It starts out as the interview from Hell and ends up with a passionate conversation about the joys of chocolate over a Tupperware-box crammed full of Smarties, Crunchies, Mars Bars and Kit-Kats

It is 1988, and I am travelling to Great Missenden in Buckinghamshire to interview Roald Dahl for the BBC. I go with numerous warnings hammering in my head: the creator of Willy Wonka and the BFG (Big Friendly Giant) is known to be difficult with interviewers. If he doesn’t like you or your line of questioning, you can easily find yourself being shown the door quicker than you can say “Oompah-Loompas!”

Of course, I know my stuff (I’ve been reading Dahl long before the writer achieved his status as the country’s premiere children’s author), but I’m anxious - TOO anxious - to impress… So, I have thoroughly boned up on dozens of articles about the man and made copious notes drawn from other people’s assessments of Dahl’s genius. I am absolutely determined to leave nothing to chance…

I arrive and am shown into the sitting room, where I set up my recording equipment. A few minutes later, Dahl enters wearing a cardigan and smoking a cigarette. He is considerably taller than I’d expected - the BFG no less - and I am intrigued by the way in which he sits down, collapsing his considerable height into an armchair rather as you might close up a large umbrella. The atmosphere is polite, if a little frosty; the eyes are gimlet-sharp rather than twinkly.

And so, the interview begins…

Referring to my numerous notes, I say in as confidant a tone as I can muster: “One commentator has noted that, essentially, your characters are all archetypes----”

I get no further.

“Are WHAT?” growls Dahl suspiciously.

“Archetypes…” I repeat lamely…

“Oh! That’s not a word I’m accustomed to using myself,” snaps Dahl waspishly. “What exactly does it MEAN?”

“Well…” comes the fumbled reply, “It means - um… That is - er… Well, an archetype is…”

The gimlet eyes bore deeper and my voice trails away.

“I see!” snorts Dahl. “You don’t seem to know what it means either! So, do you have anything YOU want to ask me, based on your own knowledge, as opposed to other people’s opinions? Or shall we forget this interview, rather than waste any more of each other’s time?”

The BFG has just turned into the Big Unfriendly Giant!

Desperate measures are clearly called for…. Abandoning my notebook, I blurt out the first thing that comes into my head: “At the end of George’s Marvellous Medicine, you say that George felt as if he had reached out and, with the very tips of his fingers, had touched the edge of a magic world… Is that what you want your young readers to do?”

There is a long pause. Dahl gives a wry half-smile. I await the inevitable explosion. Instead, comes a question: “Do you drink?”

It has just gone 10.30 in the morning, but I nod.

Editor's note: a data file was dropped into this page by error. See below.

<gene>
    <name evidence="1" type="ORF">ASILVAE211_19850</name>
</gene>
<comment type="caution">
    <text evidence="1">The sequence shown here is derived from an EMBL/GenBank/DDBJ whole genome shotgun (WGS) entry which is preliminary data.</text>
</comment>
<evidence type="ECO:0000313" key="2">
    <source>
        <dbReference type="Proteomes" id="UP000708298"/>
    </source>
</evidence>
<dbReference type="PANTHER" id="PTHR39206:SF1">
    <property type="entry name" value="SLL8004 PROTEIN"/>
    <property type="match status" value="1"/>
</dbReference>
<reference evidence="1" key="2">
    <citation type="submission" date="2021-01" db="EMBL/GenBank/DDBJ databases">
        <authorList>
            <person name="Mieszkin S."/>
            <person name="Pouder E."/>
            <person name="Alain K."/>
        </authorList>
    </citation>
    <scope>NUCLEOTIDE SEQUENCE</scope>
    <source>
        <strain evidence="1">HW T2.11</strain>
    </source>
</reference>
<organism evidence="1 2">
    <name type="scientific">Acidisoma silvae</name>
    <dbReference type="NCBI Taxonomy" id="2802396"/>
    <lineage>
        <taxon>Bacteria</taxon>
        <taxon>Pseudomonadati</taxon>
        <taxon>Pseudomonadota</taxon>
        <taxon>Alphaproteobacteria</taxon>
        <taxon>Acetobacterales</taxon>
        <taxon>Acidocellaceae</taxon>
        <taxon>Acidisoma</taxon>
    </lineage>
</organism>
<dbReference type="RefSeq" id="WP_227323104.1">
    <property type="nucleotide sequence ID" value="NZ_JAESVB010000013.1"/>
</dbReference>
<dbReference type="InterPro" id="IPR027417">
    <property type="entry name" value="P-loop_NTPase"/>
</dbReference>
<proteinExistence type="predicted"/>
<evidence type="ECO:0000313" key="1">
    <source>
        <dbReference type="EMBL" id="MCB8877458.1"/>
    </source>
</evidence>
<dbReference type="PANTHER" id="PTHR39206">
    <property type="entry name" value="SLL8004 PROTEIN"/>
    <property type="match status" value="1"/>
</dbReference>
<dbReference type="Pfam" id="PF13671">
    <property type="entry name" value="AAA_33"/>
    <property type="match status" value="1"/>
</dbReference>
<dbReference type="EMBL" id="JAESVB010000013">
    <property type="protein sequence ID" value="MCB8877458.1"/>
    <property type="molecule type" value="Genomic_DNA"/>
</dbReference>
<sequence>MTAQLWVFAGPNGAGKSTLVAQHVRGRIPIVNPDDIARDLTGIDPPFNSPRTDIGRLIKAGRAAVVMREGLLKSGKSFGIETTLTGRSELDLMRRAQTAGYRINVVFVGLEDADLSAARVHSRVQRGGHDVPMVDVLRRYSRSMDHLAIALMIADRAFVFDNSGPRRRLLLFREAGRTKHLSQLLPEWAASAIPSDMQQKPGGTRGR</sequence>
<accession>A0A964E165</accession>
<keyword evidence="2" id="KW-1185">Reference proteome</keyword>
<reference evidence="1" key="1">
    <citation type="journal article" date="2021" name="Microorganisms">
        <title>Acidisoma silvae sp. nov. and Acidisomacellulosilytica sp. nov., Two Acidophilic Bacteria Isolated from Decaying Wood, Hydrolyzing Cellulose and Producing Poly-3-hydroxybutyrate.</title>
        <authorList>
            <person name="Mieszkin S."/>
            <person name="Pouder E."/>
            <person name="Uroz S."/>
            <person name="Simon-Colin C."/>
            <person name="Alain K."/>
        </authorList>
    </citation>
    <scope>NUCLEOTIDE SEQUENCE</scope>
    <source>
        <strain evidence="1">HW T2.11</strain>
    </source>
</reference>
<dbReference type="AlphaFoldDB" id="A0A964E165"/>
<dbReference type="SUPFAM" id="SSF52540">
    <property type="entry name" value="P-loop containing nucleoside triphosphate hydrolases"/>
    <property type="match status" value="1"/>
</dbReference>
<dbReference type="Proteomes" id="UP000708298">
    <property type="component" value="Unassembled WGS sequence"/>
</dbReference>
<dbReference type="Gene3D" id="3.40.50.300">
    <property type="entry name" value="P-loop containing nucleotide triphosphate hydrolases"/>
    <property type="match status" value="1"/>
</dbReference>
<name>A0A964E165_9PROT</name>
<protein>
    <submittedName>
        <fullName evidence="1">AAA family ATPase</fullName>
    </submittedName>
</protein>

I nod again.

Two large glasses are filled and the interview begins all over again - as if the uncomfortable prologue had simply never taken place - and continues for an hour-and-a-half, with Dahl talking freely and incisively about his books and how he writes them: "Whatever age group I'm writing for, I can instantly and precisely project myself back into what it felt like to be a child of three or seven or nine and then write for that child..."

He talks his philosophy of life: his love of libraries and good teachers and his passion for chocolate which stems from a childhood ambition to work as an inventor in a sweet factory just like the one in Chitty Chitty Bang Bang for which he wrote the screenplay: "Oh, God, but that was an awful movie!"

His ultimate appraisal of the books he has written is almost self-deprecating: "I think one or two of them may outlive me and even come to be thought of in a 'classicy' sort of way..."

He also reveals some of his pet-hatreds which include - in addition to the unthinking use of such words as ‘archetypes’ - virtually everyone involved in politics, bad teachers, bad parents and all instances of facial hair, such as the beard sported the terrible Mr Twit and, indeed, by the hapless interviewer!

“I have to tell listeners,” Dahl confides into my microphone, “the gent who is talking with me now has a face COVERED in fungus! It’s really quite DISGUSTING! I can even see part of his breakfast in there! I dare say if it wasn’t smothered in all that ghastly hair, it would be quite a NICE face, but there’s absolutely no way of knowing!”

“Do you have a razor?” I daringly quip.

“Shave in your own time, not mine!” parries Dahl with a chuckle.

“I wasn’t thinking of shaving,” I instantly reply, “I was thinking of CUTTING MY THROAT!”

Dahl roars a long, deep, smoker’s laugh.

At the end of the interview, Dahl signs my copy of his very first book, The Gremlins that was originally to have been made into a Disney WWII animated film.

He inscribes it “With love, Roald Dahl”, asks my date of birth and then adds it to the inscription - but cunningly backdated six years to 1943, the year of publication.

“There!” he bellows triumphantly, “If they come across this after you’re dead, that should screw things up nicely for whoever’s trying to sort your affairs!”

Not wishing to push my luck, I make my thank-yous, pack up my tape-recorder and prepare to leave -- only to be invited to stay for lunch!

A deliciously long and jolly meal eventually concludes with a dessert in the form an outsize Tupperware-box stuffed with sufficient sweets and chocolate bars to satisfy even the great Mr Wonka!

An unforgettable encounter - and a most valuable warning against the irresponsible use of such words as ‘archetype’!

A short extract from my interview was later included in The Roald Dahl Treasury, illustrated by Quentin Blake.

© Brian Sibley 2006
[Illustrations (except 'The Gremlins'): © Quentin Blake]